Licensed radio listeners rose to over 300,000 (approx. 4.7% of a population of 6,400,000) by the end of 1929. With an average household size in metropolitan areas of about 4.2 people (based on 1921 and 1933 censuses), this meant that 20% households in Australia had radio by the end of the 1920s.

Australian radio though, was largely heard in the capital cities.

By December 1929 there were 19 licensed stations but only three were in regional cities. These were Newcastle, Toowoomba and Bathurst.

Australian and New Zealand AM Radio Dial

CALL SIGNS

Australian radio call signs begin with a number followed by 2 letters (and later 3 letters for FM stations). The international radio prefix for Australian radio is VK. Shortwave stations and stations outside of the standard AM and FM frequencies would identify themsleves with the VK prefix. For example, the University of NSW educational station on 1740 KHz in the 1970s announced itself as  VK2UV.

The number designates the state in which the radio station is situated.

The original numbers were,
2 – New South Wales
3 – Victoria
4 – Queensland
5 – South Australia
6 – Western Australia
7 – Tasmania

Later were added at various times,

0 – Antarctica
1 – Australian Capital Territory
8 – Northern Territory
9 – Papua New Guinea and Australian External Territories

VIDEO OF THE WEEK

The ONLY extant recorded representation of the Sydney (Australia) broadcasting station 2FC’s very formal programming when it was ‘Farmer And Company’s Station’, recorded in Jan 1928.

The 2FC personalities heard on this disc are:
* CHARLES E LAWRENCE (1885 – 1968), the vaudeville and radio comedian, pseudonymously recording in whispered and subversive undertones as ‘Mike – the voice of the studio’.
* LAWRENCE HALBERT, the 2FC announcer.
* LEN MAURICE (1900 – 1952), baritone and contract singer for Columbia Records’ studio at Homebush, Sydney.
* BERTHA WARREN, soprano.
* JEAN GERRARD, accordionist.
* FRANK MC EACHERN, bass.
* EWART CHAPPLE, pianist and accompanist. Enjoy!

11 AUGUST PLAY LIST

Play List – The Phantom Dancer
107.3 2SER-FM Sydney, Live Stream, Digital Radio
Community Radio Network Show CRN #449

107.3 2SER Tuesday 11 August 2020
After the 2SER 12 noon news, 12:04 – 2:00pm (+10 hours GMT)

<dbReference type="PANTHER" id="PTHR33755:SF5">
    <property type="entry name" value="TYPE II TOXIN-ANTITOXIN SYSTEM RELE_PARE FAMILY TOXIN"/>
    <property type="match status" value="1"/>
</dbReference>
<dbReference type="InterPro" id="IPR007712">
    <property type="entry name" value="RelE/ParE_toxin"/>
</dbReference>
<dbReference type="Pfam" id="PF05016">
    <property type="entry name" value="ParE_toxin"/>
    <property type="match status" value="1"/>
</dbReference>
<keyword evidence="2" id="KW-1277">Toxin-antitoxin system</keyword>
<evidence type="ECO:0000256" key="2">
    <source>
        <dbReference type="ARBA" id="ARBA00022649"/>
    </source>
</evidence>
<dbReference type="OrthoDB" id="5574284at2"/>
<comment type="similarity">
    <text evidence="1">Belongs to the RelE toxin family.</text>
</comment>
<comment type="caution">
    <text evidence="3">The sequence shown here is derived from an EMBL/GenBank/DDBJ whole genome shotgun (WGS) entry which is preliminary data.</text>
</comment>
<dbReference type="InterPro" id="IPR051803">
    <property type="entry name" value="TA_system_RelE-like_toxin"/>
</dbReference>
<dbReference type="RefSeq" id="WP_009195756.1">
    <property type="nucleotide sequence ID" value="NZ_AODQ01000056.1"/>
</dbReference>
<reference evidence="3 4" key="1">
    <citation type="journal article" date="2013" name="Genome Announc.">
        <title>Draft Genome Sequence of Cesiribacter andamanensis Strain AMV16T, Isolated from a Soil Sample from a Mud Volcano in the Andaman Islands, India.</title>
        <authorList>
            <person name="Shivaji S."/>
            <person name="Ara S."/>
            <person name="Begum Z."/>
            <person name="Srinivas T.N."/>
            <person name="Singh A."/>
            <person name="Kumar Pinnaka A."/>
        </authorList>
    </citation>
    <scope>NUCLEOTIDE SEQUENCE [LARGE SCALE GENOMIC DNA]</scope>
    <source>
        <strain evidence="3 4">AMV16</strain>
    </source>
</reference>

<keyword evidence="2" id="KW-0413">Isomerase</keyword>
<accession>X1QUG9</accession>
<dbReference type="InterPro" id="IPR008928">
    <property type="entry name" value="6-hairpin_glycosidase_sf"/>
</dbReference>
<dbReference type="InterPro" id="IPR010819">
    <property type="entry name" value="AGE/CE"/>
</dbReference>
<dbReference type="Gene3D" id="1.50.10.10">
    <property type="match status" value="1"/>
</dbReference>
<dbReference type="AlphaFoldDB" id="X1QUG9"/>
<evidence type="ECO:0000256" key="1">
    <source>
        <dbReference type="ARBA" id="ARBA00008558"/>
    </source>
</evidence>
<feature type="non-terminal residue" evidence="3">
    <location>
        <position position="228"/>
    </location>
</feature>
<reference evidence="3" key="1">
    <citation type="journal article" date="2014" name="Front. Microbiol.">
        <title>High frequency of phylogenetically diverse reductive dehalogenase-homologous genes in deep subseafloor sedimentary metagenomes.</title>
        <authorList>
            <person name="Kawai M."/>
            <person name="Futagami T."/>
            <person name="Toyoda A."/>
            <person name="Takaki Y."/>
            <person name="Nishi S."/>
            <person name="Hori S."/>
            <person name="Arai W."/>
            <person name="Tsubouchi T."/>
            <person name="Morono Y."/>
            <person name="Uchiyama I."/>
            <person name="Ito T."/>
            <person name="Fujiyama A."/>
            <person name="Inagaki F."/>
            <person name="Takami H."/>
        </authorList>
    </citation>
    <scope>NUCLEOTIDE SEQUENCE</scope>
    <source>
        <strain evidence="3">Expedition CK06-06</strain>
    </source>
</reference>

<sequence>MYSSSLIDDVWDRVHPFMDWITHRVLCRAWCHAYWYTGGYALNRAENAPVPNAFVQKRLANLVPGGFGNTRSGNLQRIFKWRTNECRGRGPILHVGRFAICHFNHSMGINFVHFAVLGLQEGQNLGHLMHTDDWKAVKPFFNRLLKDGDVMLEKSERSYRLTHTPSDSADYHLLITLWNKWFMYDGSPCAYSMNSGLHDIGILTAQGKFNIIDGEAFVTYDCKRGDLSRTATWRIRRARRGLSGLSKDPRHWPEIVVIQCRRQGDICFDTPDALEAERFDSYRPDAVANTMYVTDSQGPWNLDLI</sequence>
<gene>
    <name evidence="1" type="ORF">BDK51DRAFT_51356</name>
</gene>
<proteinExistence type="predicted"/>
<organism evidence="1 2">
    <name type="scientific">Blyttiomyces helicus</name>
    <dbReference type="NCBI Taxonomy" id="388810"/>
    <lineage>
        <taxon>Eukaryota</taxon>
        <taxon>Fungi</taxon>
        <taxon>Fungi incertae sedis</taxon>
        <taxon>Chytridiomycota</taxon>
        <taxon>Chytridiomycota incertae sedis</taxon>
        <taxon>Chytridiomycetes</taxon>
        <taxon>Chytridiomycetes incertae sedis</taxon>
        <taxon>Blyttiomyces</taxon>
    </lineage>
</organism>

and Saturdays 5 – 5:55pm
National Program:
1ART ArtsoundFM Canberra Sunday 10 – 11pm
5GTR Mt Gambier Monday 2:30 – 3:30am
3MBR Murrayville Monday 3 – 4am
4NAG Keppel FM Monday 3 – 4am
2SEA Eden Monday 3 – 4am
2MIA Griffith Monday 3 – 4pm
2BAR Edge FM Bega Monday 3 – 4pm
3VKV Alpine Radio Monday 6 – 7pm
7MID Oatlands Tuesday 8 – 9pm
2MCE Bathurst / Orange / Central West NSW Wednesday 9 – 10am
2ARM Armidale Friday 12 – 1pm
7LTN Launceston Sunday 5 – 6am
3MGB Mallacoota Sunday 5 – 6am
6GME Radio Goolarri Broome Sunday 5 – 6am

Set 1
Swing Orchestras on 1944 – 46 Radio
Open + There Must Be A Way
Boyd Raeburn Orchestra (voc) David Allyn and Margie Wood)
Palace Hotel
KQW CBS San Francisco
19 Jun 1945
Open + Do You Love Me?
Harry James Orchestra (voc) Ginny Powell
‘Spotlight Bands’
El Patio Playhouse
KHJ Mutual Los Angeles
13 Apr 1946/div>
Cherokee + Spring Fever
Jan Garber Orchestra
‘One Night Stand’
Palladium Ballroom
AFRS Re-broadcast
25 May 1944
Set 2
1930s European Cabaret
Chodidla (Happy Feet with satirical lyrics)
Osvobozene Divadlo (voc) Jaroslav Jezek Orchestra
Comm Rec
Prague
1931
Djangology + Limehouse Blues + Breakup
Django Reinhardt and Stephane Grapelli
‘Saturday Night Swing Club’
Shortwave from Bricktop’s Cabaret, Paris
WABC CBS NY
30 Jun 1937
Song of the Inadequacy of Life + Mack The Knife + Final Chorus
Lotte Lenya and the cast of the 1930 Threepenny Opera Berlin Production
Comm Rec
Berlin
1930
Set 3
Modern Jazz Sounds on 1950s Radio
Open + Without A Word Of Warning
Arnett Cobb Orchestra
‘Stars in Jazz’
Birdland
WNBC NBC NY
3 Jul 1952
Open + Dynaflow
Stan Kenton Orchestra
‘Jazz Club USA’
Voice of America
Washington DC
1952
Rockin’ Boogie + Close
Condoli Brothers
‘Stars of Jazz’
AFTRS Re-broadcast
Hollywood
1958
Set 4
Dixieland Jazz on 1940s-50s Radio
Jack Armstrong Blues
Louis Armstrong All-Stars
Aircheck
New York
1949
Georgia Blues
Miff Mole (tb) with Henry Levine Octet
‘Chamber Music Society of Lower Basin Street’
WJZ NBC Blue NY
11 Aug 1941
Sheik of Araby
Ralph Sutton All-Stars
Club Hangover
KCBS CBS San Francisco
7 Sep 1954
Set 5
The Kings of Swing on 1945 Radio
Open + Instrumental
Tommy Dorsey Orchestra
‘One Night Stand’
400 Restaurant
AFRS Re-broadcast
30 Sep 1945
High Tide
Count Basie Orchestra
‘Jubilee’
AFRS Re-broadcast
Nov 1945
Drop Me Off
Charlie Barnet Orchestra
‘Spotlight Bands’
Fort Devon Mass
Mutual Network
15 Oct 1945
Flying Home
Lionel Hampton Orchestra
‘Jubilee’
AFRS Hollywood
3 Dec 1945
Set 6
1920s Dance Bands
Ja, ja, die Frau’n sind meine schwache Seite
Jack Hylton Orchestra (voc) Austin Egen
Comm Rec
Berlin
26 Jan 1928
Mystery Medley (Can you guess the titles?)
Red Nichols and his Five Pennies
‘Brunswick Brevities’
Radio Transcription
New York
27 Aug 1929
Tip Toe Through The Tulips
Don Voorhees Orchestra (cnt) Red Nichols
‘Hit of the Week Records’
New York City
Feb 1930
Yours Sincerely
Eskimo Pie Orchestra
‘Eskimo Pie Program’
Radio Transcription
New York
Jul 1929
Set 7
Raymond Scott on 1940 Radio
Pretty Little Petticoat (theme) + Huckleberry Duck
Raymond Scott Orchestra
Panther Room
Hotel Sherman
WMAQ NBC Red Chicago
1940
Creepy Weepy
Raymond Scott Orchestra
Aircheck
1940
Birdseed Special
Raymond Scott Orchestra
Panther Room
Hotel Sherman
WMAQ NBC Red Chicago
1940
Powerhouse
Raymond Scott Orchestra
Aircheck
1940
Set 8
Bebop Infused Rhythms on 1940s Radio
Twilight in Teheran
Buck Ram All-Stars
Comm Rec
New York City
18 Sep 1944
Mel’s Idea
Benny Goodman Sextet
‘One Night Stand’
The Click, Philadelphia
AFRS Re-broadcast
3 Jun 1948
Tiny’s Blues + Father Knickerbocker
Chubby Jackson Orchestra
‘Symphony Sid Show’
Royal Roost
WMCA NY
5 Mar 1949